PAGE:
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Abstract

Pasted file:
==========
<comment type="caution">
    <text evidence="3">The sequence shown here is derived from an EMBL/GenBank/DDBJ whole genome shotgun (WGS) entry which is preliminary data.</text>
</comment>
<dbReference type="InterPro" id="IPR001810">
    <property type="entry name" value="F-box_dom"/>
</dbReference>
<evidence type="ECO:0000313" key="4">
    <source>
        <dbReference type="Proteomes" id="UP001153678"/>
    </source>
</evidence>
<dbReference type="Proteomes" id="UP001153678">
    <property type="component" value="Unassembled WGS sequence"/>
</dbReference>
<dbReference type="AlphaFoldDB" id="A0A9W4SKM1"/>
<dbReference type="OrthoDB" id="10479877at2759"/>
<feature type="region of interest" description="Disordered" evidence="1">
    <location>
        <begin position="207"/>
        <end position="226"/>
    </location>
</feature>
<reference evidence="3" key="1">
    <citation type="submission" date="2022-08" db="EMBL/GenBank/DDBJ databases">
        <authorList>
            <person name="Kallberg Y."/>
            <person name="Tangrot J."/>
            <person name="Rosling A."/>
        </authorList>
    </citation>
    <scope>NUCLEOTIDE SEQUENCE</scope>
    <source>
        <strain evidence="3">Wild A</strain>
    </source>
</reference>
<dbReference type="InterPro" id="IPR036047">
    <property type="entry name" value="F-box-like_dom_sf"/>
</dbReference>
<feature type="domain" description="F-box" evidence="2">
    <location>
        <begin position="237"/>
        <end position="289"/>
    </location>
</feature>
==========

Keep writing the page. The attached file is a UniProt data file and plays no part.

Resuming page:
The multifaceted significance of institutional care for elderly people in contemporary Japan is analyzed. An overview of the changes in the demographic structure in Japan is provided. Changes in the social environment of care for elderly people in the postwar period are discussed. In regard to the recent trends of welfare policy for elderly people, development of the variety of institutional care for the elderly is briefly described. By providing concrete examples of cases observed at an institution where the first author of this article has been working for many years, analysis is made of what causes individuals to opt for institutional care instead of other alternatives, such as family care. In all, we hope to enhance the understanding of the meanings of institutional care for the elderly by exploring the interface between family obligation and social care in the changing social environment of contemporary Japan.

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